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Immigrant census fears

Immigrant census fears


Police write down details of immigrants in Phnom Penh July 12.


uman rights groups have expressed concern over the potential for abuse in the govern-ment's

drive to register immigrants that began June 6.

Dislike for ethnic Vietnamese, who make up the country's largest immigrant population,

has regularly been used by some politicians as a populist measure.

Cambodia's first foreigner census was announced by co-Minister of Interior Sar Kheng

at a meeting in May. Police said the job of collecting personal information, thumb-prints

and photographs of immigrants across the Kingdom would be finished by the end of

July. Officials maintained they were counting all immigrants, not just ethnic Vietnamese.

Bith Kim Hong, who is on the MoI's census committee and is deputy commissioner of

Phnom Penh's municipal police, said the census began by registering foreign immigrants,

and would move on to count all foreigners living in Cambodia. He said the committee

would decide who was legally here and who was not. His job was simply to collect

the data and pass it to the MoI.

"We're doing the census to strengthen the immigration law," he said. "The

main purpose is to curb the illegal infiltration of foreigners, safeguarding foreigners,

and curbing Mafia from infiltrating to carry out [illegal] activities."

However Thun Saray from human rights NGO ADHOC said he was concerned at the timing

of the exercise.

"The government may try to use the order to get popularity from the people because

we're approaching the [July] 2003 election," he said, adding that it might "not

be a real census - just a show census".

Government officials said once the number of immigrants was tallied, the government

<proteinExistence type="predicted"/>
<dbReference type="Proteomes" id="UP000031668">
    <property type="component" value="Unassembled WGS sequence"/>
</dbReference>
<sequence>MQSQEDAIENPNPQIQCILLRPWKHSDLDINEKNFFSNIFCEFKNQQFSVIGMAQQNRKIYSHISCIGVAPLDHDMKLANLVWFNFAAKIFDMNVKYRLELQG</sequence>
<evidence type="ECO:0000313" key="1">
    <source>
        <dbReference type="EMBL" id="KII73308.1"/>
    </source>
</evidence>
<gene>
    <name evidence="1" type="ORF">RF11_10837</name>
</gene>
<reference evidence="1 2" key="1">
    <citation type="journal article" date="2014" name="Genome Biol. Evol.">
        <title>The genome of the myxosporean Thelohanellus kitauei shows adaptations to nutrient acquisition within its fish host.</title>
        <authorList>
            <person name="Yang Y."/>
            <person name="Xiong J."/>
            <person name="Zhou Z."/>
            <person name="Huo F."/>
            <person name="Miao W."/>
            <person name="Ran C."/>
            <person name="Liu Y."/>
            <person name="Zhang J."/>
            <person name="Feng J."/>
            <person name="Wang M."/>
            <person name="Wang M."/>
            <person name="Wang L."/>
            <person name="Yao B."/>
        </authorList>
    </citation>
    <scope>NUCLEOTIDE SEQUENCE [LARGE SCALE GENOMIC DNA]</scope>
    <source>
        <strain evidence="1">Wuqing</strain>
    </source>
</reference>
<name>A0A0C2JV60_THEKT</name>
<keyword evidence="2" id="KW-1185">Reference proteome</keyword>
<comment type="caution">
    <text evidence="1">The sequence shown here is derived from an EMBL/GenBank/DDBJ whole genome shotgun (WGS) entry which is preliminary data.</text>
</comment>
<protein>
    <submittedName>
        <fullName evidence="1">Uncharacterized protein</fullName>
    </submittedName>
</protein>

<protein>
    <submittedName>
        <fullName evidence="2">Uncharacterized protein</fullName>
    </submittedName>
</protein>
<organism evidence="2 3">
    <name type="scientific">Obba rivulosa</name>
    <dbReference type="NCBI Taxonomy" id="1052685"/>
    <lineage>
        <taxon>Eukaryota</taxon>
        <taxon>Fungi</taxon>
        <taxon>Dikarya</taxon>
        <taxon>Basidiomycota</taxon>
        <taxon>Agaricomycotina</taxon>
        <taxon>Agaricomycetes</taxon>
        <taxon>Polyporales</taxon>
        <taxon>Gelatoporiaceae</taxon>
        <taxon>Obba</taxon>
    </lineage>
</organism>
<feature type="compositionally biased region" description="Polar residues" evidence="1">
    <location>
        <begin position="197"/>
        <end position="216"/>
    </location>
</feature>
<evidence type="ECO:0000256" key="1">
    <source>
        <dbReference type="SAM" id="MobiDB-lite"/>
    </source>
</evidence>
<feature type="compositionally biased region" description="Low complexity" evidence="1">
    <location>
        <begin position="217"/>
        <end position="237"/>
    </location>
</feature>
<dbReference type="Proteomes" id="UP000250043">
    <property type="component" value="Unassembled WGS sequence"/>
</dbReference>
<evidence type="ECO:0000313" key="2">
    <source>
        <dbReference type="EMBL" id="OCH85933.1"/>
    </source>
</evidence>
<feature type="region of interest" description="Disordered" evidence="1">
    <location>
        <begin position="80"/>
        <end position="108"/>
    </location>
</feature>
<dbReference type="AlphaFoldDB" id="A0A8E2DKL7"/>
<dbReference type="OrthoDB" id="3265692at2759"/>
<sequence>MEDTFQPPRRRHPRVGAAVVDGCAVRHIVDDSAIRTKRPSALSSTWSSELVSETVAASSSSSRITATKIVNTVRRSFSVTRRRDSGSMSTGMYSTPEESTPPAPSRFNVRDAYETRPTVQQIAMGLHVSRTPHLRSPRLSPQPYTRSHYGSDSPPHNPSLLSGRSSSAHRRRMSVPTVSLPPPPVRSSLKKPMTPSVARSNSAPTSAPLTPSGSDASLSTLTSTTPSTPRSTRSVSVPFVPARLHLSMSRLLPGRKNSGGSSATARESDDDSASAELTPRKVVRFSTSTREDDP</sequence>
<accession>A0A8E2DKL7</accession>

would determine who had entered Cambodia illegally and deport them. MoI spokesman

Khieu Sopheak said the census was being done because the government needs "real

statistics" for economic planning.

But Dr Lao Mong Hay from the Center for Social Development (CSD) said the speedy

implementation of the study did not provide assurances against abuses.

"In the old days, there was extortion of illegal immigrants and then they didn't

appear in statistics," said Mong Hay.

Thun Sary also expressed concern that officials would abuse their power during the

census. Officials at human rights NGO Licadho said they had not received any complaints

about abuse.

"We hope that the authorities will ensure accountability and transparency and

that no person will be exploited or subject to extortion or abuse in the process,"

said acting director Naly Pilorge.

The census committee's Kim Hong had not heard of any abuses.

However when the Post observed the registration process in a Phnom Penh commune July

12 the Vietnamese immigrants were photographed by police holding numbers against

their chests in the same manner as prisoners. Deputy chief of cabinet for the municipality,

Sok Lakena, said that was to avoid people registering twice.

"We take their photos to avoid any mistakes with the figures," he explained.

"If they move to a new place and change their names, we can still track them

with their photos. Sometimes there is the same name, but different photos."

None of the Vietnamese immigrants who spoke to the Post expressed concern at possible

abuse or deportation, but they did say they were required to pay 5,000 riel to have

their picture taken. That conflicted with assurances given by Kim Hong who said there

should be no charge.

"I will investigate that," he said when the Post told him. "The MoI

has paid for the cost of photographing immigrants."

If each of the 17,000 Vietnamese registered

in Phnom Penh so far have had to pay, that amounts to around $20,000 in 'tea money'

for officials.

Mong Hay said he was glad the government had decided to undertake a census as there

was growing concern among Cambodians over the influx of immigrants from Vietnam and

China. However he warned that if it was not done in a systematic way, "the results

will not be convincing".

An effective census required set criteria based on laws, as well as time and human

resources, he said, but this "sensitive issue" had not been done according

to democratic principles, and should have been announced in Parliament.

Mong Hay also drew a link between the census and the 14 trafficked Vietnamese girls

currently imprisoned under immigration laws. Those cracking down on immigrants, he

said, had not thought through how to determine who was illegal.

"Nationality laws and immigration laws should be the basis for determining the

criteria for who's legal and illegal," he added.

It is not the first time the government has carried out a nationwide census. The

General Population Census of Cambodia 1998, which included all residents in Cambodia,

asked for data on such aspects as mother tongue and birth place. Those results were

never released.


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